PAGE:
Flu and cold season is in full swing and, with it, added concern for the health of building occupants. In workplaces, schools, hospitals and other facilities, countless surfaces pose potential risks for these and other viruses, such as Norovirus and Bird Flu, as well as food borne illnesses.
AffinEco is committed to exploring and sharing information about emerging and sustainable technologies that can make a real difference — going beyond basic cleanliness to achieve actual sanitization without the additional threat of chemical toxicity. Enter “dry” vapor steam cleaning.
Featured at the ISSA convention in Las Vegas in October, dry vapor steam cleaning offers a non-chemical, non-toxic alternative for cleaning, sanitizing and deodorizing virtually any surface economically and effectively. These cleaning systems generate a high-heat, low-moisture vapor that thoroughly removes contaminants without damaging surfaces and enable disinfection with none of the harmful side effects associated with chemical cleaning methods.
One company has taken the concept further by adding a scientifically proven process that makes dry the technology even more effective. Created and patented by Advanced Vapor Technologies (AVT), TANCS (Thermal Accelerated Nano Crystal Sanitation) helps nano crystals form within tap water. When that water is transformed into high-heat, low-moisture vapor, the crystals accelerate to disrupt the cell membranes of germs on the surface to be cleaned, making them more sensitive to the vapor. Systems equipped with TANCS are the only ones that qualify as disinfectant devices by the EPA.
The basic technology is referred to as “dry” vapor steam because so little water is used and left behind. Unlike other so-called steam cleaners, vapor systems can safely produce thousands of gallons of dry steam using only about 1.5 quarts of water per hour. This not only conserves water, but also saves time because carpets, floors and other surfaces dry within minutes. The quiet and portable technology is mess-free with temperatures hot enough to kill bacteria, germs, mold and mildew; remove prior chemical residue; and emulsify grease and oil.
According to Ken Hatem, President of Vapor Clean, Inc., the systems can be used for daily cleaning, but are typically used for “project” work. For example, a cleaning services company will purchase a system to be shared among multiple buildings or facilities and use the system to perform detail cleaning in between daily routines.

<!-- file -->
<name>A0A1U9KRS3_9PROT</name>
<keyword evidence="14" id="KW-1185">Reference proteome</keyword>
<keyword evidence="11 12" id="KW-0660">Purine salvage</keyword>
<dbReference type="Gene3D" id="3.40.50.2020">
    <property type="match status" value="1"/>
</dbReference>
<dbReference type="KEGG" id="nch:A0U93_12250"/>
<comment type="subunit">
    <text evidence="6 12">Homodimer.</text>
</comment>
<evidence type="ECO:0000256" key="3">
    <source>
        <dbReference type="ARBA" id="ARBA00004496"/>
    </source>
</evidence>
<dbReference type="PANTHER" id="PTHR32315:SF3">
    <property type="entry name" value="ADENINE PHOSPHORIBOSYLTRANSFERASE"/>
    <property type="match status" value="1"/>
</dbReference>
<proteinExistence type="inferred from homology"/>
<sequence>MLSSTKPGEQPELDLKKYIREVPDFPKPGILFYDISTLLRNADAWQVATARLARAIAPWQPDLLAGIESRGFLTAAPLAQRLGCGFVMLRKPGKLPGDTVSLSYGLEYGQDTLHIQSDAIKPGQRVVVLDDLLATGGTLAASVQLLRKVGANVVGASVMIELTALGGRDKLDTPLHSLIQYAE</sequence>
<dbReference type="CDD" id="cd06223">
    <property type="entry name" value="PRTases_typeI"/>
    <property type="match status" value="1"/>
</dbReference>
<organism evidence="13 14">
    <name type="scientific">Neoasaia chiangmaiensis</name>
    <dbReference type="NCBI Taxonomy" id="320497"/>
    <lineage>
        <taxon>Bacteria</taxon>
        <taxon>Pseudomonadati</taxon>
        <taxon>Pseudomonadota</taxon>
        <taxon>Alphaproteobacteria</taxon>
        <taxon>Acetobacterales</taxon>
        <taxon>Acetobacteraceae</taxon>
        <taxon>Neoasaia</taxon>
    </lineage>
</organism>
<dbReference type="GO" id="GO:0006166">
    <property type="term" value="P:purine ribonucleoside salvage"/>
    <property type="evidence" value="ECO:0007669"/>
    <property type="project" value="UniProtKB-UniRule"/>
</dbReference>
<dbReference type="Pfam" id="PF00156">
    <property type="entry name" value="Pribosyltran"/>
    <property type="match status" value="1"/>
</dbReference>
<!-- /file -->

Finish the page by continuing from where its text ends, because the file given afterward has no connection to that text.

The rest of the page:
In office buildings, one of the main applications is cleaning restrooms, which are breeding grounds for unsanitary conditions. “Bathrooms generate 90 percent of occupant complaints about cleanliness,” Hatem said. “Dry vapor steam technology is ideal because it opens the pores of tile and grout to flush out dirt and kill contaminants, getting surfaces much cleaner than traditional daily cleaning methods.” Hatem added that intermittent use of vapor steam technology is advantageous, because “Starting with a cleaner surface makes it easier to keep that surface clean and keep bacteria down.”
Other typical office building applications include stripping floors in preparation for refinishing, and tackling difficult carpet issues. The vapor steam systems allow for getting into corners and areas of trim, which traditional floor strippers cannot do. When it comes to carpeting, Hatem said, “The devil is in the details, and regular carpet extractors often can’t clean high traffic areas and tough stains. The vapor steam system can effectively pre-treat such areas.”
Dry vapor steam systems can also be used to clean walls, ceilings, kitchens or break rooms — even inside refrigerators and microwaves. With a range of available attachments, the systems can get into the tightest of corners and crevices. Plus, their use contributes to better indoor air quality. And they can go beyond cleaning and sanitation to defrost freezers, thaw frozen pipes, dust live plants and more.
“With its ability to deep clean and sanitize without chemicals, plus its low-water, low-electricity usage, dry vapor steam is a technology we are seriously considering,” said AffinEco Managing Partner Michael Diamond. “Any system that can advance cleaning, safety and sustainability while protecting and even improving the health of our customer’s workers is well worth our investigation and investment.”
(image courtesy of advap.com)